The M-M offset is preferably measured between a representative pair of adjacent transducers, e.g., using Equations 1 and/or 2 above. Moreover, depending on the number of transducer arrays included in a given embodiment, measuring the M-M offset may include making a different number of measurements. For example, an embodiment having only two arrays of transducers (e.g., see FIG. 8A) may include measuring the M-M offset between the two arrays. However, for an embodiment having three arrays of transducers (e.g., see FIG. 12), operation 1404 would include measuring the M-M offset between a first and second array, in addition to measuring the M-M offset between the second and a third array. It should also be noted that the M-M offset is preferably measured in a direction perpendicular to the intended direction of tape travel.

Referring still to FIG. 14, after performing operation 1404, method 1400 enters a “ready” state 1406 whereby, based on the action to be performed, method 1400 may follow any one of three different operation paths. If a write operation is to be performed, method 1400 follows the Write path whereby operation 1408 is performed. Operation 1408 includes skewing the head to an angle relative to a direction perpendicular to the intended direction of tape travel to compensate for misalignment between transducers about aligned in the intended direction of tape travel, and performing delayed write operations based at least in part on the M-M offset, e.g., using any of the approached described and/or suggested herein. Thereafter, method 1400 reaches a finished state 1410, e.g., signaling that the write operation has been completed, and returns to the ready state 1406 to perform subsequent operation requests.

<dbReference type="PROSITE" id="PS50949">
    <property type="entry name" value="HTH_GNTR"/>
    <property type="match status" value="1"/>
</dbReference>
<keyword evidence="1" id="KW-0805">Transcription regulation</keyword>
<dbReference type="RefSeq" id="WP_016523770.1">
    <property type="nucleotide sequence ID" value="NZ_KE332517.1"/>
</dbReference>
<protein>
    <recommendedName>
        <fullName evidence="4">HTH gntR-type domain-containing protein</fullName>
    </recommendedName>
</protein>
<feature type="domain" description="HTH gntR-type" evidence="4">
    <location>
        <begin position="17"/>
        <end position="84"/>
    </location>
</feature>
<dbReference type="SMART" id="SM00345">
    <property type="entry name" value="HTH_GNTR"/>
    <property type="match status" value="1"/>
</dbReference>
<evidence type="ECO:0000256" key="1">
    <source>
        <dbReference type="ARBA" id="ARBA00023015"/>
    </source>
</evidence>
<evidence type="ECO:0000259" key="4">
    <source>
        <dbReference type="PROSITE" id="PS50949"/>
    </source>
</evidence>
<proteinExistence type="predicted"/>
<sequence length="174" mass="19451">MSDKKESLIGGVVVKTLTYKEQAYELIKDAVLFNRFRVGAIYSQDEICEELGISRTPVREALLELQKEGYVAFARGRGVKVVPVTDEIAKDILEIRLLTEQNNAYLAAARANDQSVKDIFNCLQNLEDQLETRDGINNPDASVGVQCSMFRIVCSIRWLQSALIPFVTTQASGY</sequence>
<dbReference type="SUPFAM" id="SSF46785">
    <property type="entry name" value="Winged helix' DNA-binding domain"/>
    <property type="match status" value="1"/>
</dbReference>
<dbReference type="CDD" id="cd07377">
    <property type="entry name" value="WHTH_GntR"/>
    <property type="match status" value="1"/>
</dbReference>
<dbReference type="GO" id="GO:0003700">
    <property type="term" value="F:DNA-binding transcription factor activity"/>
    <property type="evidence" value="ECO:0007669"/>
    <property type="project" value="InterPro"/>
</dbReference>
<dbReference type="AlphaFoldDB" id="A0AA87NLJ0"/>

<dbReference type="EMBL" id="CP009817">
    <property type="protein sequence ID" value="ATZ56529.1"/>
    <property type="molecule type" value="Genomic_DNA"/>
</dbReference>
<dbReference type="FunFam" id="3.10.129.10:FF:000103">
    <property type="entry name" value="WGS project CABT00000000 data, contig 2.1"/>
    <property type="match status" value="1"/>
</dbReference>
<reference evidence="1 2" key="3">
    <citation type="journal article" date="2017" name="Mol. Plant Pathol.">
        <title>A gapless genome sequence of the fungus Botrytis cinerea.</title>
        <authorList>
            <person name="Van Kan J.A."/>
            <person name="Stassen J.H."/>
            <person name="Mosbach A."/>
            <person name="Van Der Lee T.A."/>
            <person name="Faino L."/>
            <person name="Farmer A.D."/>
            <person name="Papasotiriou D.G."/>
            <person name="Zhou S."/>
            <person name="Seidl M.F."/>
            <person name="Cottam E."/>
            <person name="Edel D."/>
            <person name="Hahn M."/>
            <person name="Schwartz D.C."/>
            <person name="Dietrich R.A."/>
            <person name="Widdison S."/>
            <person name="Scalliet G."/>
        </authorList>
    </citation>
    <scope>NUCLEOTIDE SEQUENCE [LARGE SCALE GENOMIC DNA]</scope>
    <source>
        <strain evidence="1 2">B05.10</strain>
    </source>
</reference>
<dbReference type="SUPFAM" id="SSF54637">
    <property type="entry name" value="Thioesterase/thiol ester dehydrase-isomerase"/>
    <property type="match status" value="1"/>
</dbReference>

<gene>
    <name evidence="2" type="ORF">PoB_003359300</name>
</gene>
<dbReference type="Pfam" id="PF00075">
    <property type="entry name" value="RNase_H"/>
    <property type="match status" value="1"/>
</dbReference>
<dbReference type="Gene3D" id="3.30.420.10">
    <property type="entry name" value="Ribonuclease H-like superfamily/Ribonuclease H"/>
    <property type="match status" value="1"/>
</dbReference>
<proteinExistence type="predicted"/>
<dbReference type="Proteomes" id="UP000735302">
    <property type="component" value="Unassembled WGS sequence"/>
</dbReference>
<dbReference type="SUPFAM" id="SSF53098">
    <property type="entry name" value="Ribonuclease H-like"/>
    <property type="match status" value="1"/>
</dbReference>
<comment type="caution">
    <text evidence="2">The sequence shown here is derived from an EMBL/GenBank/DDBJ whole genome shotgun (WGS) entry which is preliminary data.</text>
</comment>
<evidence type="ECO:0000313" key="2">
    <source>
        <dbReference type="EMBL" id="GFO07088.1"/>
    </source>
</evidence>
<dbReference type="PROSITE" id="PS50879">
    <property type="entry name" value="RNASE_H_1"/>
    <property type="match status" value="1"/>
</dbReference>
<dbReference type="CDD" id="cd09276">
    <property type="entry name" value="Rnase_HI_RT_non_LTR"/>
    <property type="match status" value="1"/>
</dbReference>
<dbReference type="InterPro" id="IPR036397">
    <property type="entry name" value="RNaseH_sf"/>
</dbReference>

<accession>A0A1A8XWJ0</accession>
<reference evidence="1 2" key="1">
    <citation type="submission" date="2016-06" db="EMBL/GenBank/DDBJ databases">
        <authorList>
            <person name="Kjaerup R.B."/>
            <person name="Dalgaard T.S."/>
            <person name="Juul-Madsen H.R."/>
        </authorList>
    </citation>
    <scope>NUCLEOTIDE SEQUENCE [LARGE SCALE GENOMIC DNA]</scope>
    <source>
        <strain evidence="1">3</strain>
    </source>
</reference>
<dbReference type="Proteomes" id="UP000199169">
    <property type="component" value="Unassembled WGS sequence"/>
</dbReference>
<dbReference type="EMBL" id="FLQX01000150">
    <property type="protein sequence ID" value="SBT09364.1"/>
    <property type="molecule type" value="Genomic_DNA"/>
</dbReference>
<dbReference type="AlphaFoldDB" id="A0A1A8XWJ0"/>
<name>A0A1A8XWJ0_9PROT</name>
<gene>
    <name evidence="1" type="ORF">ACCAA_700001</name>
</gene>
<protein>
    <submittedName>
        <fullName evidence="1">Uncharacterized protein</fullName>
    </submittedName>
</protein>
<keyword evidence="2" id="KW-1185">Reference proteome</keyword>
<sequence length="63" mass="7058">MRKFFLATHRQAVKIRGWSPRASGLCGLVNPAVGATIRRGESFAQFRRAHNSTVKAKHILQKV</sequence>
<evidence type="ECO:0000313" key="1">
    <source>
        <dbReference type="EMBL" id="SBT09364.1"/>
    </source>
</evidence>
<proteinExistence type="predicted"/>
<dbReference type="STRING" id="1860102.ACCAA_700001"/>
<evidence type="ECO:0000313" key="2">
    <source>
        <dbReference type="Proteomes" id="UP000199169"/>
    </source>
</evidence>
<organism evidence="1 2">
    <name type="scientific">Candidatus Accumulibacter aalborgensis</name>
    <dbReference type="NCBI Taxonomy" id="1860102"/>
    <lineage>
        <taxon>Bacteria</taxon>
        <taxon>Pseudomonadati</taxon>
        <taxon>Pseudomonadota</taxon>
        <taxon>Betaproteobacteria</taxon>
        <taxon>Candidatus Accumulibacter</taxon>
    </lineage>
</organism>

Looking again to the ready state 1406, if a locate operation is to be performed, method 1400 follows the Locate path whereby operation 1412 is performed which includes performing a high speed locate to a target location on a tape. For example, the Locate request may include locating the end of written data on a given tape such that subsequent write operations may be made to the remaining unwritten portion of the tape. Again, after the Locate operation 1412 has been completed, method 1400 reaches a finished state 1410, e.g., signaling that the Locate operation has been completed, and returns to the ready state 1406 to perform subsequent operation requests.

Looking yet again to the ready state 1406, if a read operation is to be performed, method 1400 follows the Read path whereby operation 1414 is performed which includes skewing (e.g., tilting) the head such that it is oriented in the direction perpendicular to the intended direction of tape travel and performing read operations on tape. Once again, after the Read operation 1414 has been completed, method 1400 reaches a finished state 1410, e.g., signaling that the Read operation has been completed, and returns to the ready state 1406 to perform subsequent operation requests.